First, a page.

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Despite US woes, Twinkies reign supreme on the Nile

Charlene Gubash, NBC News

Mohamed Sarwat, who works at the Mecca Market in Ismailia, Egypt, shows off the Twinkies that the shop sells.

ISMAILIA, Egypt -- Worried about the fate of those moist yellow sponge cakes with a creamy white center? Look no further. Twinkies still reign supreme in the land of pharaohs.

On Friday, the iconic manufacturer of Twinkies, Ding Dongs and Wonder Bread closed 33 factories and announced plans to lay off 18,500 workers over an acrimonious labor dispute. Hostess was headed to U.S. Bankruptcy Court in New York on Wednesday, seeking permission to liquidate its business.

But in Egypt – and most other Arab countries – Twinkies are popular treats that sell themselves.

On Monday, Hostess brands and its second-largest union agreed to a final mediation session in an attempt to avoid liquidation and a sale of assets. Even if the talks fail, several potential buyers are interested in the rights to Twinkies, Wonder Bread and other Hostess brands. TODAY's Natalie Morales reports.

Twinkies and Ho Hos are so popular that the local producer, Edita, no longer bothers to advertise and the treats still bring in a sweet 47 percent of the company's profit. Edita markets to the Arab Gulf, Yemen, Iraq, Syria, Jordan and Lebanon and is expanding to other countries.

Hostess, union mediation fails liquidation; liquidation next?

"It is our top seller. Everybody buys it!" said Mohamed Sarwat, who works at the Mecca Market in Ismailia, Egypt, where Twinkies have pride of place behind the counter.

Twinkies are considered better than most of the locally produced packaged cakes and have the cachet of being a real American product made with high-quality imported ingredients. They taste like the real deal, if a little less spongy than their U.S. counterparts. That can't be said for fudgy tasting Boreos, a not-quite-ready-for-prime-time Egyptian knock-off of Oreos.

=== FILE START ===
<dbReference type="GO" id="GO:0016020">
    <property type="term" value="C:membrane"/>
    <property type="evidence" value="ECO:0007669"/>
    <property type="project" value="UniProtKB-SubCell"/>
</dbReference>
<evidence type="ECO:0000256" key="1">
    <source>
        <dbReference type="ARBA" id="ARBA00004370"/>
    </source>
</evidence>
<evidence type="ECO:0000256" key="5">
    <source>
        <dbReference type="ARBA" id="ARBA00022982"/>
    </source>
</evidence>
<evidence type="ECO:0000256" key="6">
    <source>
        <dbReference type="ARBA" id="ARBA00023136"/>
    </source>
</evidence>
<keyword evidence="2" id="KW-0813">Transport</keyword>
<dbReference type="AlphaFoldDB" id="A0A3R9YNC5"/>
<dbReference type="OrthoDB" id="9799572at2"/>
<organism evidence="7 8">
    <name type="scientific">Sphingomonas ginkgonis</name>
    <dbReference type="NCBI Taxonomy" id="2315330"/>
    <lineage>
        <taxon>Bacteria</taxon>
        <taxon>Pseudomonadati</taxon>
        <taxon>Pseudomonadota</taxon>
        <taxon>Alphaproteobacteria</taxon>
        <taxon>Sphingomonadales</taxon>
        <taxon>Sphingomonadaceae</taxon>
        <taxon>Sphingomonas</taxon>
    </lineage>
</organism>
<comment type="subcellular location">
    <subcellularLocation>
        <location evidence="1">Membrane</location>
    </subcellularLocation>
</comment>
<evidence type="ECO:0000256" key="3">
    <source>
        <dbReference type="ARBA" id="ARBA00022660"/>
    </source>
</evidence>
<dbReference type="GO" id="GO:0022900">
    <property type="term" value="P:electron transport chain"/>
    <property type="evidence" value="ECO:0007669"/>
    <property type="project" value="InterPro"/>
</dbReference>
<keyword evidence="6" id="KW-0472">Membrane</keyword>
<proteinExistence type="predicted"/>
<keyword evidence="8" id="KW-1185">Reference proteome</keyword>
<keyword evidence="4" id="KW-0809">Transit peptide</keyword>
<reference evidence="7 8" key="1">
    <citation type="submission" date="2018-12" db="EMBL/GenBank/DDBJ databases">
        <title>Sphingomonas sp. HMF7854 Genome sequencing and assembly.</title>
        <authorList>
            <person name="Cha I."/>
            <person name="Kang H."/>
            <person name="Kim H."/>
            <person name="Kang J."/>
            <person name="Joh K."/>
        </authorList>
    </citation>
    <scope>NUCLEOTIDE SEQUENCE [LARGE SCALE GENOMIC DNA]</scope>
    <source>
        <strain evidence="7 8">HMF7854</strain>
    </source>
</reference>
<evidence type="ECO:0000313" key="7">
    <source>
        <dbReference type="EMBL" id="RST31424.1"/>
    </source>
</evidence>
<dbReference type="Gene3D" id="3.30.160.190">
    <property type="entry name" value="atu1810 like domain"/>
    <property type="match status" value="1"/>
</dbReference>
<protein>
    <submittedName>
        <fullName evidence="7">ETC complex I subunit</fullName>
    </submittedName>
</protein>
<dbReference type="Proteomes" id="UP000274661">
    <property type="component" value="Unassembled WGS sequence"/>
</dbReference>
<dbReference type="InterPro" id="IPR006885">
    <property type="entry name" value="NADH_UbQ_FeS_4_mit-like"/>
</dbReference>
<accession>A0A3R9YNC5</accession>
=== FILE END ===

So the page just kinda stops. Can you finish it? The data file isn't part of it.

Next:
Twinkies are a favorite of school children in Egypt. The cushiony confections sell for an affordable 7 cents in school cafeterias and for 14 cents in stores. Imported snacks of a similar kind can run up to five times as much.

The local producer of Twinkies is suffering none of the ills faced by Hostess in the U.S. and its production is continuing as planned, a source close to Edita told NBC News. Since the ingredients for Twinkies are imported from outside the U.S. and are produced locally, Egyptian addicts should be able to look forward to that little foil-wrapped piece of comfort well into the future.

Hostess may be going out of business, but no need to despair. Giada De Laurentiis chats with the TODAY anchors about the topics making headlines today and demonstrates how you can make a homemade version of the beloved crème-filled treat.

There is also hope beyond the Middle East. Mexican company Grupo Bimbo may be angling to resurrect Twinkies from the ashes.

Mexican company Bimbo may be eyeing Twinkies

Grupo Bimbo reportedly had an eye on Hostess for almost a decade, since they saw it as a key ingredient to North American expansion. Additionally, economists say high sugar prices tied to U.S. trade tariffs were a big reason Hostess was struggling. Grupo Bimbo, with its access to lower-priced sugar in Mexico, could be a lifeline.

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